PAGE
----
• Operational framework for implementation

    Based on the principles set out above, a number of precise operational parameters for implementation of the basic research support mechanism can be specified. These must in some cases be considered as provisional, and they involve some key questions which will be the subject of further analysis and reflection.

  • Structure and administration: In pursuing the goal of generating higher levels of excellence in European science, it will also be necessary to assure the most favourable structural and administrative conditions for the funding mechanism. A high quality administrative structure would need to be set up, which should be guided by a body such as a "Governing Council" comprising representatives of the scientific community in Europe at the highest level. Members of this "Governing Council" would act as "representatives of science" rather than of countries, particular bodies or scientific disciplines. The Governing Council would oversee the operation of the basic research funding mechanism from the scientific perspective and act as guarantor of the quality of the process.

  • Scientific scope: A key advantage of operating at European scale is that a more competitive approach to research funding can be taken. This allows the available resources to be adapted to needs and to respond to new opportunities arising for scientific and technological progress within and across disciplines. For these reasons and according to wide international practice, there should be no pre-defined limits on the scientific scope of the new funding organisation which should indeed reflect the spectrum of activities supported by similar structures at national level, and the "horizontal" activities within the framework programme (Marie-Curie awards, infrastructure, NEST, etc.).

  • Management of disciplinary and inter-disciplinary research: Within the overall scope of the mechanism, the question arises to what extent it should be organised in terms of scientific areas, and in particular what disciplinary structures may be appropriate and how they should be defined. On the one hand, the organisation of science by areas and disciplines is essential for practical reasons as it helps to establish the basis of comparability in order to strengthen and maintain quality in science. On the other hand, as science progresses, disciplines have themselves become more complex and inter-linked, with borders that are increasingly indistinct. Specific provisions may be needed to ensure proper representation and treatment of inter-disciplinary topics.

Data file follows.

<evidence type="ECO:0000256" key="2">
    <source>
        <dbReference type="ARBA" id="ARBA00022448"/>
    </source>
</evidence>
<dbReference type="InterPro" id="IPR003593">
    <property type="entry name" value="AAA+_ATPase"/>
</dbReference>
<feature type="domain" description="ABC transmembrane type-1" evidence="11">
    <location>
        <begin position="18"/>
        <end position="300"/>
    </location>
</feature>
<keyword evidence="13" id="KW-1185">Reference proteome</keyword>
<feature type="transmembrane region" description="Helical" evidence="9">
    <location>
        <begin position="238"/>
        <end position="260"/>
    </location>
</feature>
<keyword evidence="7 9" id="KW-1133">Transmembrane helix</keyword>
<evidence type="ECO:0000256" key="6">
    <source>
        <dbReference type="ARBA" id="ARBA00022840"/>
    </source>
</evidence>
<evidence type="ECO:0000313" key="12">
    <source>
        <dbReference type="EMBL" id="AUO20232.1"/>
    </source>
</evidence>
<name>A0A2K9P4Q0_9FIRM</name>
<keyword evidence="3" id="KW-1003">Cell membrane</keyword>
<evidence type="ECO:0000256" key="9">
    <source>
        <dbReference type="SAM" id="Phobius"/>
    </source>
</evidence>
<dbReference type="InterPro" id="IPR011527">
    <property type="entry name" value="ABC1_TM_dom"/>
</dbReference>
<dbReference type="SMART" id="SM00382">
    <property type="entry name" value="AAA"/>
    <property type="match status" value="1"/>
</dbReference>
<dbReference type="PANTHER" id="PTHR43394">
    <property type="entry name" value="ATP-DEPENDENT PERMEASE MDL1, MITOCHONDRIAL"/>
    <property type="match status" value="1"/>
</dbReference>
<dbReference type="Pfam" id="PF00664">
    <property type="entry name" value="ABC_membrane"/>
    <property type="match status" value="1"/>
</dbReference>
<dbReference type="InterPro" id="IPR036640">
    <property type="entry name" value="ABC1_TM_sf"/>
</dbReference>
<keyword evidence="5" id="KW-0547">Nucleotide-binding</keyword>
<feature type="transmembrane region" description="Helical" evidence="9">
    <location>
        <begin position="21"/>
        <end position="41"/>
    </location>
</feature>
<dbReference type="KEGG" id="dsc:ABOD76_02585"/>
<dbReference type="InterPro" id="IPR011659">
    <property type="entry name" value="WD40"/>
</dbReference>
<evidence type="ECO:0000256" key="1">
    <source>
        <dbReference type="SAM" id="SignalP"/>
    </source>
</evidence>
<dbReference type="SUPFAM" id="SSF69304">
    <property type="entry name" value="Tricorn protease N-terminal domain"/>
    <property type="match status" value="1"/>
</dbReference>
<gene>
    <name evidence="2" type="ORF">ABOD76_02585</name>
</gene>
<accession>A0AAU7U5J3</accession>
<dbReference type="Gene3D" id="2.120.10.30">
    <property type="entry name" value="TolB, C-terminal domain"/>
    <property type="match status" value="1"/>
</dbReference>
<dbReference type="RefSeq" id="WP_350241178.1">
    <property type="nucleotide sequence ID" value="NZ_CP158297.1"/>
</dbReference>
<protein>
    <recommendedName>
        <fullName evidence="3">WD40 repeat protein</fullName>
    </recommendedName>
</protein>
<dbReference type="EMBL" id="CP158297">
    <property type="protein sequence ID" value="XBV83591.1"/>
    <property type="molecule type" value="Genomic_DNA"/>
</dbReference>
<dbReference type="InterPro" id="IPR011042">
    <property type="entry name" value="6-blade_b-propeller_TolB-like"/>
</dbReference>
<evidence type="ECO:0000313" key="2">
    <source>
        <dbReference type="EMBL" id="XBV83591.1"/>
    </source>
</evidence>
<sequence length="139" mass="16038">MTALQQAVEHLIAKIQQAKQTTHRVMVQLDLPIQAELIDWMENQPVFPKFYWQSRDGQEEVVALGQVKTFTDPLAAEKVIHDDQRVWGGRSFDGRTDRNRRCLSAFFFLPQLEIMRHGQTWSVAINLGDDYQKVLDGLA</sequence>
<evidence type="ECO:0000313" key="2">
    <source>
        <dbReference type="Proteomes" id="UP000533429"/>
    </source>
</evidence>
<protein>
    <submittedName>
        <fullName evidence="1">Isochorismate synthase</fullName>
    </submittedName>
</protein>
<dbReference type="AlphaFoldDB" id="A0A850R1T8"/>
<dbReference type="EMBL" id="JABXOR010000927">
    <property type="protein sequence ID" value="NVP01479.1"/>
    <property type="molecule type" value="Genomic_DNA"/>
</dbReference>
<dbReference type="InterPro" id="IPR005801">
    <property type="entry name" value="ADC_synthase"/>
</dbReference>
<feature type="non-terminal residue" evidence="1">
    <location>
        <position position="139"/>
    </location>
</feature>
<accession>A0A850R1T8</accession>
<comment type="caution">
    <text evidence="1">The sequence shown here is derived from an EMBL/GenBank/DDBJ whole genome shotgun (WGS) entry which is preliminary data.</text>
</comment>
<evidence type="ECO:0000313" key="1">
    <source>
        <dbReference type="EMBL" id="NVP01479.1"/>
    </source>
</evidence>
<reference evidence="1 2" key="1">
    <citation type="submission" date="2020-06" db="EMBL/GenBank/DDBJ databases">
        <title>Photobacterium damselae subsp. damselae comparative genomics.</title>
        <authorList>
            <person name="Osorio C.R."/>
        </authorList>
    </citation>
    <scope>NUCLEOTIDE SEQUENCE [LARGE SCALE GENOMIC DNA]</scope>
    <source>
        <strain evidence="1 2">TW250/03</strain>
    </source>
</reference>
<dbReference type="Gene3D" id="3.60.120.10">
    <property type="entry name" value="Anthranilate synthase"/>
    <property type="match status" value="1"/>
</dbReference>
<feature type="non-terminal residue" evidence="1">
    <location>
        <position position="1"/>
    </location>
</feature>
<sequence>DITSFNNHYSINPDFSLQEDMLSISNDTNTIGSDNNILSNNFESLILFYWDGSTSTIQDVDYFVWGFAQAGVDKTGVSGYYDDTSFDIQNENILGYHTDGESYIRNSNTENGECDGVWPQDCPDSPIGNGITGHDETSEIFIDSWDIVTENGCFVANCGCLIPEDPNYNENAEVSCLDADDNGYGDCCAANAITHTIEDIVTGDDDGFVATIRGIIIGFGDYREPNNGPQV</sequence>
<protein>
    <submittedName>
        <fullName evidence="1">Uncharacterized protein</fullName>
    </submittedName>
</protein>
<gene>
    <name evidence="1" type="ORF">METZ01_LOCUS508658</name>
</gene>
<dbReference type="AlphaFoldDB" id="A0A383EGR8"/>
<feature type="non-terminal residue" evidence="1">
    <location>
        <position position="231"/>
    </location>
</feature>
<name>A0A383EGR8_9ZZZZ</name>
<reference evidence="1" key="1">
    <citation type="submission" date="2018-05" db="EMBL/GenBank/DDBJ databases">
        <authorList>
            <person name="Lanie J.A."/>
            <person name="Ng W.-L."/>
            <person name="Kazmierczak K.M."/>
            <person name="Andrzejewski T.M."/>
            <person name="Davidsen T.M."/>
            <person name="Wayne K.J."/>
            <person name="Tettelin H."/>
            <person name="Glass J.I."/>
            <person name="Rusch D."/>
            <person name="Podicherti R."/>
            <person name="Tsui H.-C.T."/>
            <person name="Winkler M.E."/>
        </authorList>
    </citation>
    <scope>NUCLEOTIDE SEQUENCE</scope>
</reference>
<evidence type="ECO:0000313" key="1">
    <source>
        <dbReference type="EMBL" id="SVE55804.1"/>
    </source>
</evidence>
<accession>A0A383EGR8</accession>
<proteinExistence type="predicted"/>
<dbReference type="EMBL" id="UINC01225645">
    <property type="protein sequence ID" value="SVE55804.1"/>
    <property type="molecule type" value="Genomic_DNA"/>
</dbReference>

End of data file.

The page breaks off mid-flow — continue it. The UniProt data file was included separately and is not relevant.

• Evaluation and peer review: Peer review is at the core of EU research funding, as the basic mechanism used for the evaluation of proposals. The "bottom-up" nature of the basic research funding mechanism, and the broad application to science across all fields, suggest the need for a relatively large pool of experts, which could be established for a period of time, possibly extending over a whole framework programme period. Reviewers and, in cases where the review is organised in panels, panel members should be proposed and selected according to "best practice" standards and procedures..3 29/09/2004